The second panellist, Barr. Anne Ikpeme shared a personal story to depict how wife inheritance leads to sexual violence. A cousin of hers was inherited forcefully by a brother in law who was HIV positive at the death of her husband. She became ill and died soon after. The man himself also died. She expressed her joy on the enactment of VAPP Act and said the VAPP act section 38 covers women’s right. It also prohibits every form of violence from the private sector to the public sector, it prohibits all forms of violence ranging from domestic, psychological, physical etc. Also, the act also covers issues of rape as well and the sentences provided for such violence. She calls for the sensitisation of people who are not aware of the VAPP Act and said that everyone has a duty to intensify advocacy against violence. She thanked the traditional rulers for their support and urged them to make sure that harmful practices are abolished or modified. She encouraged the Royal Fathers to work in partnership with civil society to ensure the passage of the Gender Equal Opportunities (GEO) bill into law and also the domestication of the VAPP Act at the state level..

Lastly, Barr. Didi Odigie highlighted the sections of the VAPP Act that specifically protects the rights of women to freedom from violence – sections 4, 7, 14 and 18. She urged civil society organisations and practising laws to put the VAPP Act to test by ensuring that no act of violence against women goes unpunished. She pointed out that the right to seek redress is clearly stated under section 38. She advised that “what we need to do is intensify advocacy for the passage of the GEO bill.” She described the use of sharp and un-hygiene objects (scissors, razor stones etc) for FGM can lead to death and therefore it’s imperative to pass the GEO bill.

Key points of Panel 1 Session

  1. Violence against women in all forms was condemned and The VAPP Act covers most of the forms of violence prevalent in Nigeria including harmful traditional practices, FGM and obnoxious widowhood practices and prohibits them, although it is not applicable outside the FCT.
  2. Police should be sensitised to use the VAPP Act to prosecute perpetrators of the violence where the Act applies and CSOs, and all stakeholders should intensify advocacy for the domestication of the VAPP Act.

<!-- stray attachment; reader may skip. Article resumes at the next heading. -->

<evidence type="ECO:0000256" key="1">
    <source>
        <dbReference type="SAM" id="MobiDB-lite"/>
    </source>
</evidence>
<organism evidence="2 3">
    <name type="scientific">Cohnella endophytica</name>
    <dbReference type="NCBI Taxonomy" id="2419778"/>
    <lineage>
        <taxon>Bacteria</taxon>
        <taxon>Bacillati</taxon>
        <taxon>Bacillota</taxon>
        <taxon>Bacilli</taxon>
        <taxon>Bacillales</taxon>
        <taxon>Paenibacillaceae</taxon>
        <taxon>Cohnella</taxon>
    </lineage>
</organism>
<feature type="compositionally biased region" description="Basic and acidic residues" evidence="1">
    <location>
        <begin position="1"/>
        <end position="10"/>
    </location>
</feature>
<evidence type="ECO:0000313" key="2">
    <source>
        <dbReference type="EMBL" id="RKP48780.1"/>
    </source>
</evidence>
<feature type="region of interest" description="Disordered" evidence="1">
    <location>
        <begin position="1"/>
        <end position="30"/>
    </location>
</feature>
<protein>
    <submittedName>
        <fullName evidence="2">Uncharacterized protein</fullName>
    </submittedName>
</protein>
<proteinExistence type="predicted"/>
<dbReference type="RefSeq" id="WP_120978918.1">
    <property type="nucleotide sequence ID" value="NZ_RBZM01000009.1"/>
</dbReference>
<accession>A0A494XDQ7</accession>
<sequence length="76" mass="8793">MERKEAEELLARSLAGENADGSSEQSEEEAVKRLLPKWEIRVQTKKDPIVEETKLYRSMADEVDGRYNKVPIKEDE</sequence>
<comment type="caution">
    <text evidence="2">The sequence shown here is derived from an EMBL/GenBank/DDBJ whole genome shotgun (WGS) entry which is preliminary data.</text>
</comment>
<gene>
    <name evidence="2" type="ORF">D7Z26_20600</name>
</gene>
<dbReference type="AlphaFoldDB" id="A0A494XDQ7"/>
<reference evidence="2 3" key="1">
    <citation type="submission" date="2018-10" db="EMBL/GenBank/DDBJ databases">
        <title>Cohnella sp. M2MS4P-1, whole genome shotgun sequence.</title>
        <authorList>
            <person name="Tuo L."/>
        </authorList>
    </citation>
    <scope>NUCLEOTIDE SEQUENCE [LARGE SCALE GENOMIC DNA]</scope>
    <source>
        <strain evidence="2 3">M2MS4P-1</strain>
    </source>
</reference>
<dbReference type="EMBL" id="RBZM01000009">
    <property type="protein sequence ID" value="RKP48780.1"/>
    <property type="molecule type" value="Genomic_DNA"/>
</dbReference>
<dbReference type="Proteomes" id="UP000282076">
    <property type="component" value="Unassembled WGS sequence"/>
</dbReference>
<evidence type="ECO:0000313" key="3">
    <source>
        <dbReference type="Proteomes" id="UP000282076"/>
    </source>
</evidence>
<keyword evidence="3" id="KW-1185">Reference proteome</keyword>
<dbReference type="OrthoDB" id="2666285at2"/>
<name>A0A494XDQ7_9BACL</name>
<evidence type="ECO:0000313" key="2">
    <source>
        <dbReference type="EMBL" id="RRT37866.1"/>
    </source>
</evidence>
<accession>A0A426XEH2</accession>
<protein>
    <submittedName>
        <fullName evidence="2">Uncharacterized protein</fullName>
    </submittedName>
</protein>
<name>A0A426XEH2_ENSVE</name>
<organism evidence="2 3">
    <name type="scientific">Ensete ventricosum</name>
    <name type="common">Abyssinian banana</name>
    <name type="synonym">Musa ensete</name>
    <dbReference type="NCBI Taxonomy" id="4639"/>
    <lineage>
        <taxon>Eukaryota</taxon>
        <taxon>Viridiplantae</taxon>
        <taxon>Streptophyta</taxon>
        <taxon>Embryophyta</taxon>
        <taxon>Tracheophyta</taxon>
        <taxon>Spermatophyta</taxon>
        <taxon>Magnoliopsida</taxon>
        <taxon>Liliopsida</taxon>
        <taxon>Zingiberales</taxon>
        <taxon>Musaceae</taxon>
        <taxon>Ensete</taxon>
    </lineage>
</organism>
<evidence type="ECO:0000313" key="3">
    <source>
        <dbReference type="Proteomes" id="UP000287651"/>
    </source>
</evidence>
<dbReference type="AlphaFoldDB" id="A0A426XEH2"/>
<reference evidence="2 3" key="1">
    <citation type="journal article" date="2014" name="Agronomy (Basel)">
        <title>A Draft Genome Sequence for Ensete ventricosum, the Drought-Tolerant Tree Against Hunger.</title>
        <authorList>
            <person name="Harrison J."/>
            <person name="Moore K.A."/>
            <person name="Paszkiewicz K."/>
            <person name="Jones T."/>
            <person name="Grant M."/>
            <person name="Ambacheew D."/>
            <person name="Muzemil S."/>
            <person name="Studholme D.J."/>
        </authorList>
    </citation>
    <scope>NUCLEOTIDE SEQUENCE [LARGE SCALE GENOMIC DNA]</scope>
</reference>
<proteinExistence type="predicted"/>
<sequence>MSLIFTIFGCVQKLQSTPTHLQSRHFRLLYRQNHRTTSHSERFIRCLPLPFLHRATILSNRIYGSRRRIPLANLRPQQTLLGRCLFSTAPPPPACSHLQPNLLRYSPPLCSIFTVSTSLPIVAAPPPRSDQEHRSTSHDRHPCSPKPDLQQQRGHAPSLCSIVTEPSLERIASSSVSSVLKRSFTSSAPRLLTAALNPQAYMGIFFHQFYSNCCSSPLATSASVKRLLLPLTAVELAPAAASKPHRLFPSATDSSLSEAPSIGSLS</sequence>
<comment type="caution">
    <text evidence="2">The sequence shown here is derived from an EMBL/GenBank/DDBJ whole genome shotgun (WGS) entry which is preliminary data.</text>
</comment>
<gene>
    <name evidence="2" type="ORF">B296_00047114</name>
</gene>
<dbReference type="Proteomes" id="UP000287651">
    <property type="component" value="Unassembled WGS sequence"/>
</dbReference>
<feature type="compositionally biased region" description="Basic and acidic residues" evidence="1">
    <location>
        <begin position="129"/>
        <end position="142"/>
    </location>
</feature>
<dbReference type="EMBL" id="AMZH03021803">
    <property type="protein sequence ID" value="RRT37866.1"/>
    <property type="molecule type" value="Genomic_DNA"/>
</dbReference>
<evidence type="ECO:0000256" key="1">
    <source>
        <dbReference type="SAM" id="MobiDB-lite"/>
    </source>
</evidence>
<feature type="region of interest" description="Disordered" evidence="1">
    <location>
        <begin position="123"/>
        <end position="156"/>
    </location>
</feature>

3. The need to pass the GEO Bill as a legal framework for the protection of women from discrimination was emphasised and a call was made to women to intensify advocacy for the passage of the bill.

Panel Two “Violence against Women in Politics”

Three panellists for this session were Ms Ene Ede, Ms Ebere Ifendu, and Mr. Tordue Nyitse. Four (4) Testifiers shared their various experiences on violation of women’s right to political participation.

 

The first testifier was from Cross River State. She stated that she is a Master’s degree holder in law, a consultant and NGO practitioner likewise her husband. She regarded him as a highly disciplined man. She started working as an NGO practitioner many years back and in the course of her work in the field she discovered that if women must really be part of policies, they have to be part of governance also. This mind-set, led her into politics and she made an amateur effort to participate in politics. According to her, in 1999, she registered with the People’s Democratic Party (PDP) and 8 years after she joined, she decided to contest for a seat in the House of Representatives, in 2007. At some point, during the primaries, the party requested her to step down because the individual who already had the position would want to be re-elected. She was frustrated and disappointed. In 2012, she decided to try again for the same position two weeks to primaries, but she received a message from the party describing her as a proud person and that they may not be able to control her or her husband. And finally in 2015, fourteen (14) candidates contested and later shortlisted to nine (9) candidates. The 9 candidates in question ranged from Ph.D holders to First-degree holders. She lost to a Senior Secondary Certificate of Education (SSCE) holder, who had no intention of participating but was elected into the position. And it was discovered that an influential person at the opportunity to participate in politics, and political parties should remove personal interest in their dealings with aspirants.